• Daylighting Analysis Tools Quantitative Daylighting for Classrooms 90 Iteration 1 - option 2 with north roof overhang 80 removed Iteration 2 - interior light shelf + iteration 1 70 Iteration 3 - higher clearstory + iteration 1 60 Iteration 4 - interior light shelf + iteration 3 footcandles 50 Iteration 5 - 1 foot higher than iteration 3 40 Iteration 6 - interior lightshelf + iteration 5 30 Iteration 7- 1 foot higher than iteration 5 20 Iteration 8 - interior lightshelf + iteration 7 10 Iteration 9- north monitor 2.25 6.75 11.25 15.75 20.25 24.75 29.25 33.75 + iteration 3 0 distance from window 62
  • SHADING UW – EDUCATIONAL OUTREACH 63
  • Energy Conservation Measures HANFORD REACH MUSEUM AND VISITOR CENTER HVAC System roof insulation wall insulation glazing exterior shades daylight Sensors CO2 sensors 64
  • Energy Conservation Measures HANFORD REACH MUSEUM AND VISITOR CENTER HVAC system roof insulation wall insulation 20% savings glazing exterior shades daylight sensors 10% savings overall (30% savings in lighting energy, 12% savings in cooling energy) CO2 sensors 65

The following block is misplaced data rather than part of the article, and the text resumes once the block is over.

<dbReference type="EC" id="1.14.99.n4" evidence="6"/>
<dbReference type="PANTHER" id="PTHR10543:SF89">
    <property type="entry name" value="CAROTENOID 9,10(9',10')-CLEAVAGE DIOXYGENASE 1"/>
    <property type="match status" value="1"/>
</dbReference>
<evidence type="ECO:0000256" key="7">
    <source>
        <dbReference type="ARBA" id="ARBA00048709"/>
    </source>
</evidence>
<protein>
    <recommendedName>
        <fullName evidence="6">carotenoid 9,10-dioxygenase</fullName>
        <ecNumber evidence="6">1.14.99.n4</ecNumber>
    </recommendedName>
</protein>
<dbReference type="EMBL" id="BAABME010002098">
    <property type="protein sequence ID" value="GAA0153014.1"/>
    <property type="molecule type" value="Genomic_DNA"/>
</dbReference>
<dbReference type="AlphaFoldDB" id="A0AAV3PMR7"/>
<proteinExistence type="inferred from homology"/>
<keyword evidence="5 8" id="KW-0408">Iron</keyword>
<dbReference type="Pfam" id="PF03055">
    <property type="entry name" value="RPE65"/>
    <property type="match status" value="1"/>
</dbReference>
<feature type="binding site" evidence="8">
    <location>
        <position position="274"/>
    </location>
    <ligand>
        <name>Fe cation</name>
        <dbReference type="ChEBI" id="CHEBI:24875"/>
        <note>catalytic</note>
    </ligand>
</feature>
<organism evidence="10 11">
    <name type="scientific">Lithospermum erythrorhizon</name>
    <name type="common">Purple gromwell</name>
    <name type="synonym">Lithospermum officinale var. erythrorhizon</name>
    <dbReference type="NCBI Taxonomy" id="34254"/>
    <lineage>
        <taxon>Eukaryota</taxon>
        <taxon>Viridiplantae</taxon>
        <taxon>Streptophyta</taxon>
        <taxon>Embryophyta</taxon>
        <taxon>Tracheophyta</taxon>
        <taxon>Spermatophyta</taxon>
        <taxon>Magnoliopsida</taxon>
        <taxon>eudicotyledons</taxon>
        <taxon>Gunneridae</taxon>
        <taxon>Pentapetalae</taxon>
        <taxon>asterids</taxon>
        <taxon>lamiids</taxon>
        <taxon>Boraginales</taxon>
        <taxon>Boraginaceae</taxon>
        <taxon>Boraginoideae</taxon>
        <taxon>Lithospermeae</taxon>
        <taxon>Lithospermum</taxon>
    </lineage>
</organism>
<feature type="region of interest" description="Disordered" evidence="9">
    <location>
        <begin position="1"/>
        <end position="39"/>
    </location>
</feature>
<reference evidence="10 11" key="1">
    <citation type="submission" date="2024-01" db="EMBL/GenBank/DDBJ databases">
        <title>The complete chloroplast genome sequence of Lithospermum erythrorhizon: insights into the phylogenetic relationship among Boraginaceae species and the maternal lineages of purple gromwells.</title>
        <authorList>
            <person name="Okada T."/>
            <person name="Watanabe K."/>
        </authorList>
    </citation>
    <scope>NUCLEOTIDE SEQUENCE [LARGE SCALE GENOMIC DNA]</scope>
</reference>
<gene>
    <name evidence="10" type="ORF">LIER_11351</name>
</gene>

• Summary of Energy implications of Daylighting Lighting and its associated cooling energy can constitute up to 30% of a commercial office building's total energy use. Electrical demand savings: Reduced lighting load Reduction in HVAC load (chiller plant power) Electricity reduction during peak load Potential increase in heating load of perimeter spaces 66
  • Energy implications or over all effect of daylighting Daylighting Economics A well-designed daylighting application can reduce energy costs 10 – 30%. Lighting energy can be reduced up to 70 percent during peak natural light periods. 67
  • Thank you! Questions? Tom.marseille@stantec.com 68